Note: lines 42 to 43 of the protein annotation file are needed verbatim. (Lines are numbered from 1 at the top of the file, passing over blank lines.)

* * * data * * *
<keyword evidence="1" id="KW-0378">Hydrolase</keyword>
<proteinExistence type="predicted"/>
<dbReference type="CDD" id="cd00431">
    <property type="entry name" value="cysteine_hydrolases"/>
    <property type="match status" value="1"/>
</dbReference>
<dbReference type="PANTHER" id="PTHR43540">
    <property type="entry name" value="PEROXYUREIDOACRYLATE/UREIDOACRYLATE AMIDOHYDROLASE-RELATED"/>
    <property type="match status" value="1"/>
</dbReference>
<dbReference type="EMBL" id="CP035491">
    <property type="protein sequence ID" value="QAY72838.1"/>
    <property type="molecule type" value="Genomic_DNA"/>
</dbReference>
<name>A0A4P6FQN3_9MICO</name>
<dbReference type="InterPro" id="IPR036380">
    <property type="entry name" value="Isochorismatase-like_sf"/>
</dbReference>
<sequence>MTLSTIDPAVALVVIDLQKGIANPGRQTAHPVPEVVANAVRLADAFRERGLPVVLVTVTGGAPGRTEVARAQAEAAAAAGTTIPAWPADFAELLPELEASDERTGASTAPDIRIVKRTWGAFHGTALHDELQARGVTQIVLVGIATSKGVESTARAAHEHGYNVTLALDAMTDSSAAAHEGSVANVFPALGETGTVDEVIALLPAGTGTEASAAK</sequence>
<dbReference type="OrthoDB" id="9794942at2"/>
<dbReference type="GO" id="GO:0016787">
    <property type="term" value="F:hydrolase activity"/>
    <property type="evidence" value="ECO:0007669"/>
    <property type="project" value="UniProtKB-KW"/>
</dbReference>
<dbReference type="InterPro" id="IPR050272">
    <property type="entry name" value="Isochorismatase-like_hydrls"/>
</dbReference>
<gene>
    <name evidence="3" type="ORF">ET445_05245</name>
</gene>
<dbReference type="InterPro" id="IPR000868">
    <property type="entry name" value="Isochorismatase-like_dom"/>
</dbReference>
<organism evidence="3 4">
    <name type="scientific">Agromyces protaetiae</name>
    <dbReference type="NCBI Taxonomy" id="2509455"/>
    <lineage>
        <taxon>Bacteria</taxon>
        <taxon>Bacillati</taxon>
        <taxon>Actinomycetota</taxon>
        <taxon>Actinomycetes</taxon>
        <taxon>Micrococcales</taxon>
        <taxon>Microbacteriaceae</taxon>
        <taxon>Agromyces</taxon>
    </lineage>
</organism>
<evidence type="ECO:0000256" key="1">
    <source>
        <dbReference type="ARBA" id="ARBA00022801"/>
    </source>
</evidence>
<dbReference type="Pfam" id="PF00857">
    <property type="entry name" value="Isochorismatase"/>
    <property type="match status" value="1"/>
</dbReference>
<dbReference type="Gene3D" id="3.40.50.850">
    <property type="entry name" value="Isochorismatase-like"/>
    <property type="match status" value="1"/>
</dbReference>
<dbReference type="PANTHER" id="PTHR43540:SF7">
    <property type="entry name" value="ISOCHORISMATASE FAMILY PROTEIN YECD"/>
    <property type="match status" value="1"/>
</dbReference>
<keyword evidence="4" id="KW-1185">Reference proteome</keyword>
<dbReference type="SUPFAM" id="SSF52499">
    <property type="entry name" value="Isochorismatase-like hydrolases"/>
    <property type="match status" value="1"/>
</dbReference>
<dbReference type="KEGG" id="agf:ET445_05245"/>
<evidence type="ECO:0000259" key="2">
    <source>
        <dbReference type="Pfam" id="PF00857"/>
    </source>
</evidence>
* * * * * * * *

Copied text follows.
        <taxon>Actinomycetes</taxon>
        <taxon>Micrococcales</taxon>